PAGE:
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COVID-19 Vaccinations Are Rising, Cases Are Falling, And Milwaukee Is Reopening

Almost 1 Year After Closing, Wisconsin's Economic Engine Starts Again

A woman in a face mask places a hand on her son's shoulder as she gestures up at a statue.
Ashley Stangel and her 5-year-old son, Sullivan, look at art Friday, March 5, 2021, at the Milwaukee Art Museum. Angela Major/WPR

For the last year, Ashley Stangel has been fighting two wars: one to get people healthy; and another to make people believe the pandemic is real.

But Stangel, a COVID-19 intensive care unit nurse who lives in Pewaukee, is beginning to feel hopeful.

She’s vaccinated against the coronavirus. And on Friday, she and her children, 5-year-old Sullivan and 18-month-old Violet, got gussied up and went to the Milwaukee Art Museum. It was the first day the museum was open to the public in months after closing in November due to a surge in COVID-19 cases.

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It was a day Stangel felt a tinge of normalcy.

Cornavirus cases across the state are declining, and Stangle says she sees a light at the end of the year-long tunnel.

“We’ve been very, very cautious and the kids haven’t been able to do many things,” she said. “But now, one of our favorite places has reopened, so we decided to put our fancy clothes on and celebrate.”

Sun shines on two children as they look out of a large window.
Sullivan, 5, and Violet, 1, look through the glass at the Milwaukee Art Museum to see pedestrians and Lake Michigan on Friday, March 5, 2021, while visiting the museum with their mother, Ashley Stangel of Pewaukee, Wis. Angela Major/WPR

Milwaukee’s museums reopened the first week in March. The Milwaukee Bucks are allowing a limited number of fans to attend games, and people will be in the stands for the Brewers’ Opening Day on April 1.

The Milwaukee Ballet and Milwaukee Repertory Theater will also have live shows in front of smaller crowds.

Like Milwaukee’s restaurants and bars, entertainment venues have to comply with the city’s coronavirus safety order. Venue capacity can’t be more than 25 percent, although most groups have said they’ll keep attendance to less than that.

People enter the Fiserv Forum at night
Basketball fans walk into the Fiserv Forum to watch the Milwaukee Bucks play the Denver Nuggets on Tuesday, March 2, 2021, in Milwaukee, Wis. Angela Major/WPR

On March 4, the first day the Milwaukee Public Museum was open, Ty and Jenni Tretsven were there with their four children, ages 6, 8, 10 and 12.

While they were checking out the dinosaur exhibits, Jenni said the family needed to get out of their house in northwestern Wisconsin, where the children were being homeschooled because of the pandemic.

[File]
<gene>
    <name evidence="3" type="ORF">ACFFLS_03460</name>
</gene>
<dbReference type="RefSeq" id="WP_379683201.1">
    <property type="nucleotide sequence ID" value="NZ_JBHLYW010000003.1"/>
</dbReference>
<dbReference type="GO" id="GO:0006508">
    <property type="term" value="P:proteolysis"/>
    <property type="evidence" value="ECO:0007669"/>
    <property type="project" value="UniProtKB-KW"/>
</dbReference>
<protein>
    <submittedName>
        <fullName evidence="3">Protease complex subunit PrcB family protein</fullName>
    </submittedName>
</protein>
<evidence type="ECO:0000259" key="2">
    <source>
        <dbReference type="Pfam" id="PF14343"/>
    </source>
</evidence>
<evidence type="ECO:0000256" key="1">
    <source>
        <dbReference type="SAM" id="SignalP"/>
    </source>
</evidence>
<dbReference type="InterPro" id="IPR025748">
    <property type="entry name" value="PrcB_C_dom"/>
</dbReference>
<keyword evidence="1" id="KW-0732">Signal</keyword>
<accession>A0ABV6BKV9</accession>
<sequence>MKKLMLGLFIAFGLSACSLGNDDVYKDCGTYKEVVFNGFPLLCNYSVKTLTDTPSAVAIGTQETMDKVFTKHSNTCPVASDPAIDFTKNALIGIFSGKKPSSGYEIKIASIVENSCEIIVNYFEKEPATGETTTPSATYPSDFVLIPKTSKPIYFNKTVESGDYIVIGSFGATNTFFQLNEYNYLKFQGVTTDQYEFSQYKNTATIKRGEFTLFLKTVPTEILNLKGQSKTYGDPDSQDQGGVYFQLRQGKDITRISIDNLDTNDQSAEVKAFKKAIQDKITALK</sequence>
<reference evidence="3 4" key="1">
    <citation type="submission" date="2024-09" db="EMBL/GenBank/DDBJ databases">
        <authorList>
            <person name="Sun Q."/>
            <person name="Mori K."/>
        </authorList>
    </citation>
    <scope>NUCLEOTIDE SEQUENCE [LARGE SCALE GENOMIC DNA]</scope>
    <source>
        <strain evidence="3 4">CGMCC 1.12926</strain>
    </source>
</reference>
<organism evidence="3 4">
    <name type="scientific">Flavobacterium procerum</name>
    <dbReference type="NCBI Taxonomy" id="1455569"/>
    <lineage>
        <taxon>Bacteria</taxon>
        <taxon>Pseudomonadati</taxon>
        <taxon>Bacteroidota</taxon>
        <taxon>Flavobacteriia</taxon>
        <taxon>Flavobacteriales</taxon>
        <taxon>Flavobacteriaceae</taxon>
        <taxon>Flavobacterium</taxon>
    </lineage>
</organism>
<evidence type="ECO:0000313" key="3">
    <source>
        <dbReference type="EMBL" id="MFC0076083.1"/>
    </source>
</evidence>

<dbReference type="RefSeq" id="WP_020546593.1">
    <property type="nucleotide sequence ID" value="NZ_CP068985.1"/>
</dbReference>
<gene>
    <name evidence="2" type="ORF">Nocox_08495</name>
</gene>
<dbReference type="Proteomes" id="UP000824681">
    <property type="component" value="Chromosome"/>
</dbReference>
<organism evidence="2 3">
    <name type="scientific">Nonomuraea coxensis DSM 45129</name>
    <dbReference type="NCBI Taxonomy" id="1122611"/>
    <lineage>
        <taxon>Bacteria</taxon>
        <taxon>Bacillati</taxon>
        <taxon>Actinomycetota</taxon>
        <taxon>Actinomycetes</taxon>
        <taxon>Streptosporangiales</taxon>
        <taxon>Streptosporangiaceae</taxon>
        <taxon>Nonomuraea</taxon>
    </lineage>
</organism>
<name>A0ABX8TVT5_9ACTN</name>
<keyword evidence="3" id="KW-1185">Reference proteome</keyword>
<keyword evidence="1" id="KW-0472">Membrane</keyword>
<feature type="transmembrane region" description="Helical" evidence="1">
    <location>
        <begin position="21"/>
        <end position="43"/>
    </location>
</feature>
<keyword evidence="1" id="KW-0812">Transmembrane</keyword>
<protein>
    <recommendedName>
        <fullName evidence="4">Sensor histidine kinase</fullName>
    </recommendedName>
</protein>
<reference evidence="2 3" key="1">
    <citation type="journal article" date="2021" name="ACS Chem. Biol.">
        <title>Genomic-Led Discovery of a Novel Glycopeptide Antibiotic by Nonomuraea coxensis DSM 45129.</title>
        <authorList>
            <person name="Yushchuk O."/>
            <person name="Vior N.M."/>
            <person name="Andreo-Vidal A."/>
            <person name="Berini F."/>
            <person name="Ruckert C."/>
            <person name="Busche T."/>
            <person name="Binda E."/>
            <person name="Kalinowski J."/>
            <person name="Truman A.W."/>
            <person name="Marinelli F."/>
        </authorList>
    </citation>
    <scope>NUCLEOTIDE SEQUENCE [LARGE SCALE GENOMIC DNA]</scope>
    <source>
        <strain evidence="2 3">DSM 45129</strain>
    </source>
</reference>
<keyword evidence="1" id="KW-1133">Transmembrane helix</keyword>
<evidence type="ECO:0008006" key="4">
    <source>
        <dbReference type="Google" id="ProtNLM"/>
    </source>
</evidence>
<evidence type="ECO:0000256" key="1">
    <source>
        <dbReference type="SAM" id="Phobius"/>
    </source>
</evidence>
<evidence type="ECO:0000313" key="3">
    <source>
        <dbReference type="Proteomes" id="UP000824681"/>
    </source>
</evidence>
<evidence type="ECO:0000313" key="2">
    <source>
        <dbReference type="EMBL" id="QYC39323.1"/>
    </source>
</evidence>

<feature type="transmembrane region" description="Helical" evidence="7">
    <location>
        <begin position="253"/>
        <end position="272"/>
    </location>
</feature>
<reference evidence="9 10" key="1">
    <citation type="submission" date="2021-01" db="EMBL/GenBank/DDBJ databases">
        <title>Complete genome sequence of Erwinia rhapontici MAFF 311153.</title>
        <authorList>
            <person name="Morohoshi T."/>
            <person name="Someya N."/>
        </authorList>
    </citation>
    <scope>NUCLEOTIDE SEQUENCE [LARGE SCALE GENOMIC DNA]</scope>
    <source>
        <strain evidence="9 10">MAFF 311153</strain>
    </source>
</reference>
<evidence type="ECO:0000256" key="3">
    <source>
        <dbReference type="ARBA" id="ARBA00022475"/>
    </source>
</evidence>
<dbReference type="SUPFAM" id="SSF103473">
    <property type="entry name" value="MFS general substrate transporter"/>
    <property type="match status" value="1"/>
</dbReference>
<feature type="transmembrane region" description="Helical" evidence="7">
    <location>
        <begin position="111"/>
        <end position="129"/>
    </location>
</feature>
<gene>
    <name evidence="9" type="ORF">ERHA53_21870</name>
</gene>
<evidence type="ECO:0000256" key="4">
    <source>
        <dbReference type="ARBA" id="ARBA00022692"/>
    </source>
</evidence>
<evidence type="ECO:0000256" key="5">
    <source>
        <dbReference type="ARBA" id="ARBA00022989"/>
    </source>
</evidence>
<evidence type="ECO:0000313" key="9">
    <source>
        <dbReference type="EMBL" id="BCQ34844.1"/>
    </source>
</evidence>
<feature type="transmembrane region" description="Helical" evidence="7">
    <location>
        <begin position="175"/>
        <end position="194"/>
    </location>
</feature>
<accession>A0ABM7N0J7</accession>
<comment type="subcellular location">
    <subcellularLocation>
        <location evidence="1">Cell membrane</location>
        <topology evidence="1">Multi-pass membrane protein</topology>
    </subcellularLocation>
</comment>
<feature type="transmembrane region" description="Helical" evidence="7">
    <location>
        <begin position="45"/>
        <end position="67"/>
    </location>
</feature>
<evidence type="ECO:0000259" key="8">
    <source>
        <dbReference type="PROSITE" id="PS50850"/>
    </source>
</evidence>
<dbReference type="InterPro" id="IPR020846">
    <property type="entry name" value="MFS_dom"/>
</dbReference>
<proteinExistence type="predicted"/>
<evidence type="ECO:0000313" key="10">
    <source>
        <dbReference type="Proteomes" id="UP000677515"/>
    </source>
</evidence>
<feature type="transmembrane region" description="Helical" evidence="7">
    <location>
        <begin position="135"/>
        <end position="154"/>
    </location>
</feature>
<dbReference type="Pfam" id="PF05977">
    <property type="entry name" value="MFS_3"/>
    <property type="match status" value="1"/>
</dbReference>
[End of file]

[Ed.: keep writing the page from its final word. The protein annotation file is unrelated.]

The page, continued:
“When we made the plans the numbers were going down, and we just thought it would be something to do,” Jenni said. “I guess like a spring break.”

The kids agreed they needed a change of scenery. Behind their masks, you could see their excited grins as the Tretsven children made their way through the museum. They were hoping to visit the Milwaukee County War Memorial Center while in town, but it’s still closed, so they decided to visit the city’s downtown river walk.

“We’re like two seconds away from like murdering each other,” the children yelled, all talking over one another.

A Feeling Of Optimism

Even though the country is still in a pandemic, people are going to start doing more things, said Vivian Marinelli, a clinical psychologist and senior director of crisis management services at FEI in Milwaukee.

“Human beings don’t have the capacity to stay in that holding period for so long, like we have been,” Marinelli said.

Marinelli said throughout the pandemic, restrictions haven’t been uniform from county to county. Milwaukee has had stricter COVID-19 restrictions than much of the state over the last year, and people are ready to go back to their normal activities.

“People are really looking forward to getting back outside, getting back to some of those activities, and as we see that the numbers are going down and the numbers of vaccines are going up, I think people are more optimistic,” Marinelli said.

A blue sign is seen in the front of the museum begins with
A sign instructs Milwaukee Art Museum guests on safety protocols Friday, March 5, 2021. The museum re-opened for the first time in months after being shut down due to COVID-19. Angela Major/WPR

That optimism extends to some of the leaders of Milwaukee’s cultural institutions that have been hobbled by the pandemic.

Michael Pink is the artistic director of the Milwaukee Ballet which normally drew more than 1,500 people to its performances pre-pandemic. The ballet will now be open to 50 guests per show.

“Everyone is feeling the pain of not being able to, as we call it, putting buns in seats,” Pink said. “But to be able to perform for 50 people in our in-house theater is just exhilarating. We know that next will be more, and it will just keep growing.”

More than 1 million Wisconsinites, or more than 19 percent of the population, have received one dose of the coronavirus vaccine, and more than 600,000 people, or more than 10 percent of the population, are fully vaccinated.

Pink and others are counting on them to want to get back to experiencing entertainment and culture in person.

Back at the Milwaukee Art Museum, Stangle says she’s more than ready to do things in person.

“This last year has been tough,” Stangel said. “But there is hope. There is a vaccine, and it feels like the sun is starting to shine a little bit again on us.”